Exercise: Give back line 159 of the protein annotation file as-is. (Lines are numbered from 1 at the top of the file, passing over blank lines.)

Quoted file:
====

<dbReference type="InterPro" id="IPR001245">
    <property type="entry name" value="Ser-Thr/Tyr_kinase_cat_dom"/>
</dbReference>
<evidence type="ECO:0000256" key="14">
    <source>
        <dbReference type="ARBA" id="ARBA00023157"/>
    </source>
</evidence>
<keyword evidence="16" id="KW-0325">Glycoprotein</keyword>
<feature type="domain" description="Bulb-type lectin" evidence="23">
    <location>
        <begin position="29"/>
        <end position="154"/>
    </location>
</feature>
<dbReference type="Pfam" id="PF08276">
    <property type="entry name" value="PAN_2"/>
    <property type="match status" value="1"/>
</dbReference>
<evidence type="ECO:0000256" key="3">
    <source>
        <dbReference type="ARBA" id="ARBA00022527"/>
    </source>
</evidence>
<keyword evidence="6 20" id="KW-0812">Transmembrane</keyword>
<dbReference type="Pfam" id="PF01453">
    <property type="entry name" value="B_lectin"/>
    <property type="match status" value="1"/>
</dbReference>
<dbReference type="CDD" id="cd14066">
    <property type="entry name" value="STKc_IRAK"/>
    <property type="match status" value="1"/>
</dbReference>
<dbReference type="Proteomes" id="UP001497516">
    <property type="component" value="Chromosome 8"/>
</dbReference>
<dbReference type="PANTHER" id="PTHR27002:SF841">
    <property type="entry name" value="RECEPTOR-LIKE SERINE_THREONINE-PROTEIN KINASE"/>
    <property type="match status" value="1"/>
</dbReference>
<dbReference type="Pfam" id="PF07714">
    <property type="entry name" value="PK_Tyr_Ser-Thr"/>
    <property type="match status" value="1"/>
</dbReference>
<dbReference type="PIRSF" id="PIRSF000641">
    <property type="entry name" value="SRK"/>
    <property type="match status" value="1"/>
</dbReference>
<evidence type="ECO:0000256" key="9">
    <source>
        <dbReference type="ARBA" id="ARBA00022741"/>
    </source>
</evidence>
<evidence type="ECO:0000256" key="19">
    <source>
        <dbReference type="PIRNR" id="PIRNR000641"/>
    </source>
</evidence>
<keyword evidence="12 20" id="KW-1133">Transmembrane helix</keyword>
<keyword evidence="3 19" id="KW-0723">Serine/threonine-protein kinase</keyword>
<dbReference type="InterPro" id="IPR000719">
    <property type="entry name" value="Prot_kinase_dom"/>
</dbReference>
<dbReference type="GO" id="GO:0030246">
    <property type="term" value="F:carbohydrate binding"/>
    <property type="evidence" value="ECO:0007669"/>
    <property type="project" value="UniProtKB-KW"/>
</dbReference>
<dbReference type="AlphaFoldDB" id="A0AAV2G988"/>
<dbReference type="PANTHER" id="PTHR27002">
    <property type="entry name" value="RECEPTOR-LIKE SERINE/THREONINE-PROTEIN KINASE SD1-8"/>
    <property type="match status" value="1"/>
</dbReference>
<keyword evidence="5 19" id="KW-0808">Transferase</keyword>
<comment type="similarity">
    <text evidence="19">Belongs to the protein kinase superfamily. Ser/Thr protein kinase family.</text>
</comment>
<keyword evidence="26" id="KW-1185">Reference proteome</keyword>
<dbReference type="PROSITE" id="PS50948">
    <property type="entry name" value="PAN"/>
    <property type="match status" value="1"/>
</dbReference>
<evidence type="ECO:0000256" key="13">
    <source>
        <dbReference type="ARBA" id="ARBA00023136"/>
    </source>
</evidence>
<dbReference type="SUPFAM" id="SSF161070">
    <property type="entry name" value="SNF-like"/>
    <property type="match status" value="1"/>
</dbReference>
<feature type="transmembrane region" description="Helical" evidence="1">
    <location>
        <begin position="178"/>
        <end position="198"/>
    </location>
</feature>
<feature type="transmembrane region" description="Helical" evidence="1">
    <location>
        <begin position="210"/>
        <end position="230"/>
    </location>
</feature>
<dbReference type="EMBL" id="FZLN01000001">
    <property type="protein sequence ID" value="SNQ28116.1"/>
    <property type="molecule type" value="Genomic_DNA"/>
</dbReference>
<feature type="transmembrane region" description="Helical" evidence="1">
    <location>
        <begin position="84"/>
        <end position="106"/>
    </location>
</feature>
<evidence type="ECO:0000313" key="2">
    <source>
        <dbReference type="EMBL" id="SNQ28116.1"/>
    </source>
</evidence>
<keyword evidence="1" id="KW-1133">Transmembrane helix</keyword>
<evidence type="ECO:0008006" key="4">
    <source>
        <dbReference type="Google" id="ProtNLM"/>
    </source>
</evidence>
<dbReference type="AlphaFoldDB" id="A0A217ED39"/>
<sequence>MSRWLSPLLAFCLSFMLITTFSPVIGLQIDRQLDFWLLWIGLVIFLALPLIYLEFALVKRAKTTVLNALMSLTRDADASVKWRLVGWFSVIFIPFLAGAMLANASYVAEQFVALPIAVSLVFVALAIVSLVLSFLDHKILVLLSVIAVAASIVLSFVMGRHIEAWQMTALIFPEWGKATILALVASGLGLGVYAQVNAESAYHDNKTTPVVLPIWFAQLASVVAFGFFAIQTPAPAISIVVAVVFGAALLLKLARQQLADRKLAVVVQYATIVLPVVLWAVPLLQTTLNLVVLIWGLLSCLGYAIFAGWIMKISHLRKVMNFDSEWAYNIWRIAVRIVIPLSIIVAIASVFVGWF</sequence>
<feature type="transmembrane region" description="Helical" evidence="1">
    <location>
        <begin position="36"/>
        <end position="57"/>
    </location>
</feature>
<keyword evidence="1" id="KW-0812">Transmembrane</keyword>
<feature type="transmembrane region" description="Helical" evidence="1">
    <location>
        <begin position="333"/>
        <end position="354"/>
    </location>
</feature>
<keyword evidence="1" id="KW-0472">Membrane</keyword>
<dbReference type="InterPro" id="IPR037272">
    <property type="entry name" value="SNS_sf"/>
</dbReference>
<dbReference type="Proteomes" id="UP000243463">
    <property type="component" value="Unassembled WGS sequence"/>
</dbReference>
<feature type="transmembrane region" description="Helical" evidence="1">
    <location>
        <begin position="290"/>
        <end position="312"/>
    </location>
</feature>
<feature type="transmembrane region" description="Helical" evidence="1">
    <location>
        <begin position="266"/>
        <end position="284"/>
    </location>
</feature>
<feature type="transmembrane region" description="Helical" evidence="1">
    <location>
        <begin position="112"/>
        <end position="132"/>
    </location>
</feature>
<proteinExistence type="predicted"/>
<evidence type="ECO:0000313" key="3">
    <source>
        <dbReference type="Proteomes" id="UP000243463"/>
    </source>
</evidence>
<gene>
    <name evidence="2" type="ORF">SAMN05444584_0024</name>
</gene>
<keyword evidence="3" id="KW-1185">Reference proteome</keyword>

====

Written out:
<feature type="transmembrane region" description="Helical" evidence="1">